The refugees and asylum seekers residing outside of Dzaleka were instructed by the homeland security ministry in April 2021 to return to the camp due to their perceived threat to national security. The Supreme Court of Malawi had initially put a halt to the order, however, in August 2022, the Blantyre High Court overturned the injunction. The Ministry of Homeland Security has stipulated two deadlines for refugees and asylum seekers to relocate to Dzaleka camp based on their current location: November 2022 for those situated in rural areas and February 2023 for those dwelling in urban areas. The new deadline set by its directive in March was scheduled for April.

The parliament of Malawi made a statement on May 21st that indicated that refugees residing and engaging in commerce outside of authorized refugee camps without permission was in violation of local legislation. This was seen as problematic and may lead to disarray, thus rendering the existing laws on refugees ineffective.

Malawian government officials have additionally alleged that refugees are responsible for economic difficulties amongst Malawian citizens. The minister in charge of homeland security, Ken Zikhale Ng’oma, has declared that Malawi cannot accommodate refugees who operate their businesses in a manner that disadvantages Malawians. He has warned that those who resist the relocation directive will be apprehended by security personnel and forcibly transported to the closest border crossing.

The UN Refugee Agency has advised the Malawi government to reverse its decision to relocate refugees, citing concerns that the current accommodations in the Dzaleka refugee camp are already overtaxed and inadequate to accommodate any more refugees with dignity. The agency further warned that this relocation could cause significant challenges in the provision of essential services as well as maintaining protection programs.

Malawi has ratified both the International Covenant on Economic, Social, and Cultural Rights and the African Charter on Human and Peoples’ Rights, which prohibit forced evictions. Forced evictions are classified as the unconsented permanent or temporary removal of individuals, families, or communities from their homes or land, without any legal or protective measures in place. Before engaging in legal evictions, governments should exhaust all possible options by consulting those impacted while striving to avoid or reduce the need for force.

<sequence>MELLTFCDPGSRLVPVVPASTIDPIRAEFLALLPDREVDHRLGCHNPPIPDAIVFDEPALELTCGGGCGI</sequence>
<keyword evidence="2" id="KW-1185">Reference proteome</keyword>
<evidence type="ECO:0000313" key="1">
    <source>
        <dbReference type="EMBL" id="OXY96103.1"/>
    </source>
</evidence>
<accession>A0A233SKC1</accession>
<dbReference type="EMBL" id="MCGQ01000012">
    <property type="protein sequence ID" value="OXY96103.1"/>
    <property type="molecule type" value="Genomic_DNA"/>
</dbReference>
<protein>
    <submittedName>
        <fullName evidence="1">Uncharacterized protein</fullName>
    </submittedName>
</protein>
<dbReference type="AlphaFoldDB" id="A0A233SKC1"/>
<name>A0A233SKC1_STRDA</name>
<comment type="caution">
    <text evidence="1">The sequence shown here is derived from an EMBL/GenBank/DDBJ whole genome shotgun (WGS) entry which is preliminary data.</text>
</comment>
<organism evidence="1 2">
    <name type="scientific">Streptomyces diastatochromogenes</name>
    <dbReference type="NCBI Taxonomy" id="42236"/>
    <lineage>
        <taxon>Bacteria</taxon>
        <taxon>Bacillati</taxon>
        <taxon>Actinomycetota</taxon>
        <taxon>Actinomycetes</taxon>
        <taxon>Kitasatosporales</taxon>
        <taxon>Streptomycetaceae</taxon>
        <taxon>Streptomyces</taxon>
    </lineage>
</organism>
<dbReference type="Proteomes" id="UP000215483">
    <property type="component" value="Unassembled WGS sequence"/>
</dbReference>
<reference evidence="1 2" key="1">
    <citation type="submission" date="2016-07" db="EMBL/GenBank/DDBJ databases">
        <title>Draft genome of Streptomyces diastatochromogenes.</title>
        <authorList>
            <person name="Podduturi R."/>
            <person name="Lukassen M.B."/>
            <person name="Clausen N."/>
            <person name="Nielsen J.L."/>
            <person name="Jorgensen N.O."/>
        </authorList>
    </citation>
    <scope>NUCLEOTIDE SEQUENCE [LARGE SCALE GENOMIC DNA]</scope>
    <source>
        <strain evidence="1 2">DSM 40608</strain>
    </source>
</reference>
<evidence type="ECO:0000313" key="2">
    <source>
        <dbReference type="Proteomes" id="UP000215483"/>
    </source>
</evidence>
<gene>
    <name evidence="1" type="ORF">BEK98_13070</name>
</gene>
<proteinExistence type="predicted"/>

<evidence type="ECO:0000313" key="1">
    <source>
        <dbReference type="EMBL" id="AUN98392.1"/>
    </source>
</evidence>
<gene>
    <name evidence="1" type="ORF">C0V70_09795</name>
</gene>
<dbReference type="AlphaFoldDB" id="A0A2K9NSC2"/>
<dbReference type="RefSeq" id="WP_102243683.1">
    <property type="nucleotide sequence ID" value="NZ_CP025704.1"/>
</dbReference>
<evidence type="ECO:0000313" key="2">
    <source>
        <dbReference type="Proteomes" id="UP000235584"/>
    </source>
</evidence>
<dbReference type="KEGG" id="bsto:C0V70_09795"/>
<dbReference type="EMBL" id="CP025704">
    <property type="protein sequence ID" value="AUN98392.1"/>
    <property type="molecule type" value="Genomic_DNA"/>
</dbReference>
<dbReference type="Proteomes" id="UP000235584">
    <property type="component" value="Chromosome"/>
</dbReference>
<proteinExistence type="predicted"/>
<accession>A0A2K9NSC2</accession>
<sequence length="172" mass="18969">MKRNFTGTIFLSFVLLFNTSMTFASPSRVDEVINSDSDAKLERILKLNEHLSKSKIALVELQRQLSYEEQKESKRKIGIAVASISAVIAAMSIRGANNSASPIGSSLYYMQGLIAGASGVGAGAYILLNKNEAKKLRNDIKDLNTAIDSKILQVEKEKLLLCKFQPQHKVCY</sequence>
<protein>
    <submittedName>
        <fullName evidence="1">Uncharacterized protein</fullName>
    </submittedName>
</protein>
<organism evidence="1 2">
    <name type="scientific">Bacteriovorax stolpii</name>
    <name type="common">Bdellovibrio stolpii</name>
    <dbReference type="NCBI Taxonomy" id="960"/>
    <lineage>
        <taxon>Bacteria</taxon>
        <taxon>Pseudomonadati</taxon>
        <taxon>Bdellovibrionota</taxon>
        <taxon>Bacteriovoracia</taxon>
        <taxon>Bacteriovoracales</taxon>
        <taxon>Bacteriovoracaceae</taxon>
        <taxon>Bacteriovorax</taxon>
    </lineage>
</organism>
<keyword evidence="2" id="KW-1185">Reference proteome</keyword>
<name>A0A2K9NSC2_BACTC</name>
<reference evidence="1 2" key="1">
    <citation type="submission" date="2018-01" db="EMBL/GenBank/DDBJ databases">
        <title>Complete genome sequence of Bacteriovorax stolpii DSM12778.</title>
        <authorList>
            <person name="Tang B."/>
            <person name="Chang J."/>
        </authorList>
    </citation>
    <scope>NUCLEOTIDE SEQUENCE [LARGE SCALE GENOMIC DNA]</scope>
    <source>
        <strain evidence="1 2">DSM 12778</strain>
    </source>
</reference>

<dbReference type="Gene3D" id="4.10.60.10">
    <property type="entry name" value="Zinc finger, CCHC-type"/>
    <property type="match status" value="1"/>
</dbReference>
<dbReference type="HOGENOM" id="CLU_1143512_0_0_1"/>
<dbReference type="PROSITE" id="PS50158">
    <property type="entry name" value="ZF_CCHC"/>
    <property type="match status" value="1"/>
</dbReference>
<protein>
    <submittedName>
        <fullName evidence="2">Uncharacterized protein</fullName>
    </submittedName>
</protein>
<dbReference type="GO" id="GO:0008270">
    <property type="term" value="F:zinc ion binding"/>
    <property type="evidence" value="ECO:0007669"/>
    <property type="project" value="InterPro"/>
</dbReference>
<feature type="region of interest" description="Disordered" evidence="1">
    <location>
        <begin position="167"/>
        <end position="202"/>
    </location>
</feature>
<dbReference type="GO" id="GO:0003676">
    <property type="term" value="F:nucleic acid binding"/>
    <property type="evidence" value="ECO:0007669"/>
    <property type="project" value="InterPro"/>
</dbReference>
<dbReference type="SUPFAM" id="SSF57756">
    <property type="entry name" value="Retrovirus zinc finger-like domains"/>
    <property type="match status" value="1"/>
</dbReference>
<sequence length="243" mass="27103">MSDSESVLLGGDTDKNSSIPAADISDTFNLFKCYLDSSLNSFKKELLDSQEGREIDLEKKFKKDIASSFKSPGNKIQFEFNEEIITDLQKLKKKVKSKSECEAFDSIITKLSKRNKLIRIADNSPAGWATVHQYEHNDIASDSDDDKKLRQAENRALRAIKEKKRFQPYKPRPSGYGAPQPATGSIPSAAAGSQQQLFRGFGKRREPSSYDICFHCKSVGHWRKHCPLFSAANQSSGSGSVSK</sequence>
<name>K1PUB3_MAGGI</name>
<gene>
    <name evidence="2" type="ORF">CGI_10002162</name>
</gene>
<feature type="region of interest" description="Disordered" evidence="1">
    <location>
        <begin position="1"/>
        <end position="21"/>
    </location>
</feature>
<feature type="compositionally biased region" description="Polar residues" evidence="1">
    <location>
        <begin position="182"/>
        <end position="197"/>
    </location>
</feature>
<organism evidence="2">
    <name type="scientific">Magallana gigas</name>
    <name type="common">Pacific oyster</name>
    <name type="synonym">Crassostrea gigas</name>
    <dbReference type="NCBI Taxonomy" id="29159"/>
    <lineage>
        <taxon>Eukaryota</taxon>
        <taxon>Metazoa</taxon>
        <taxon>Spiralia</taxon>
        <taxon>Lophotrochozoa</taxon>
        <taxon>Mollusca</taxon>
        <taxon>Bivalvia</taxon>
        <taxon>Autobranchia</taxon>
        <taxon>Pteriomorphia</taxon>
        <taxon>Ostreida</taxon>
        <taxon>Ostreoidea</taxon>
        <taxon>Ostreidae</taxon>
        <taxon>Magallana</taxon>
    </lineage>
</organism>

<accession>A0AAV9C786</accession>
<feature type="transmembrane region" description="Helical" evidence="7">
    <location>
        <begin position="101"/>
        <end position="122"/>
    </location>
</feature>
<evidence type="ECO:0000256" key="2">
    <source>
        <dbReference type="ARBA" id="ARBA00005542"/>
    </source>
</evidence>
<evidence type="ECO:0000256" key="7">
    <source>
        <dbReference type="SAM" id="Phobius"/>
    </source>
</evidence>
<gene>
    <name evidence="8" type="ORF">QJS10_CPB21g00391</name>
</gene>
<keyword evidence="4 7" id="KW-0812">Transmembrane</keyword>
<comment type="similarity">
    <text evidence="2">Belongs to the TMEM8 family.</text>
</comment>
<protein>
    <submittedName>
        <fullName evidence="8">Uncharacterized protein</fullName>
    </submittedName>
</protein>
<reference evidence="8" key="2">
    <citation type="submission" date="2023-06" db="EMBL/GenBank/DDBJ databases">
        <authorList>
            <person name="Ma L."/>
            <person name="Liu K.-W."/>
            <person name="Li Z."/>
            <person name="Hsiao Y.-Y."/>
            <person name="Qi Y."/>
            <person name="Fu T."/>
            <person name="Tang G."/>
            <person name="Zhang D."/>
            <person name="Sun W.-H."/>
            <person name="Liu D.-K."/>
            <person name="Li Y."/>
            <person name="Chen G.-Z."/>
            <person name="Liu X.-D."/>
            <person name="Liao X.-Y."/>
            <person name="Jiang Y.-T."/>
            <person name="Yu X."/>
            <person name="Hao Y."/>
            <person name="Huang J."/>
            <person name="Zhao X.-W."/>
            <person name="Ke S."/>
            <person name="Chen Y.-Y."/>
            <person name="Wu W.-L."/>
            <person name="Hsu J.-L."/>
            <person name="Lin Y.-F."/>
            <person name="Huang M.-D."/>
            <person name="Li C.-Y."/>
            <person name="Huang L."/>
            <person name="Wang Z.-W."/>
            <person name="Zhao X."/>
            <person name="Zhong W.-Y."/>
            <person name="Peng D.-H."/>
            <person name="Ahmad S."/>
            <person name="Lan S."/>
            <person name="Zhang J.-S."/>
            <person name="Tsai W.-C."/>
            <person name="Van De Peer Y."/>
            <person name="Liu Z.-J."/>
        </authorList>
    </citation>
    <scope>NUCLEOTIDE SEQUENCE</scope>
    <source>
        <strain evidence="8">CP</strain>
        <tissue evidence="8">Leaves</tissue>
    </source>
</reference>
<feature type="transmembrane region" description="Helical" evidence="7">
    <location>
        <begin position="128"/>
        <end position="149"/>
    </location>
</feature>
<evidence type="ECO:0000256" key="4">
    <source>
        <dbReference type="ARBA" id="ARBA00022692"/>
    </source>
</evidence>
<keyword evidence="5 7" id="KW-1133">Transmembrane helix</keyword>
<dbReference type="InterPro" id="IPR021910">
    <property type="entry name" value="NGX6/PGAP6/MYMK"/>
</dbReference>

Malawi is a signatory to both the 1951 United Nations Refugee Convention as well as the 1969 African (OAU) Refugee Conventions. Article 26 of the 1951 Convention acknowledges that refugees who are lawfully present in a country have the right to move freely and choose where they reside. On the other hand, article 31(2) disallows restrictions on the movement of asylum seekers unless they are deemed essential. Nonetheless, when Malawi ratified the Convention, it noted reservations about certain provisions, treating them as non-binding recommendations rather than legally enforceable. These provisions cover refugees’ freedom of movement, property rights, access to public education, and employment.

The Refugee Act of 1989 in Malawi outlines protocols for identifying refugee status, but falls short in addressing the entitlements of refugees. Human Rights Watch recommends that Malawi should reconsider its reservations to the 1951 Refugee Convention, as they conflict with the global refugee and human rights laws, and make necessary adjustments to its own refugee laws to put an end to the practice of confining refugees within camps.

Malawi’s participation in the UN General Assembly in 2018 led to its approval of the Global Compact on Refugees, signaling its commitment to implementing the Comprehensive Refugee Response Framework. These tools signify a joint effort to enhance the global response towards addressing the requirements of refugees. The global compact and framework prioritize the incorporation and merging of refugees with host communities, recognizing that providing access to education and employment opportunities grants refugees the ability to attain self-sufficiency and ultimately contribute positively to the development of local economies and communities. However, authorities from Malawi have issued declarations advocating for the utilization of the camps, which contradicts the previous standpoint.

Malawi has endorsed the 2016 New York Declaration for Refugees and Migrants, which acknowledges that refugee camps ought to be a temporary intervention for emergency circumstances. Instead, the resolution calls for refugees to be assimilated into host communities to minimize lengthy stays and decrease their reliance on aid.

Malawi has already made a pledge to alter its policies towards refugees. In the 2019 Global Refugee Forum, promises were made to prioritize the integration of refugees into the national development plan and to consider modifying certain reservations to the 1951 Refugee Convention, specifically regarding freedom of movement, access to public schools and employment, through legal and policy reform.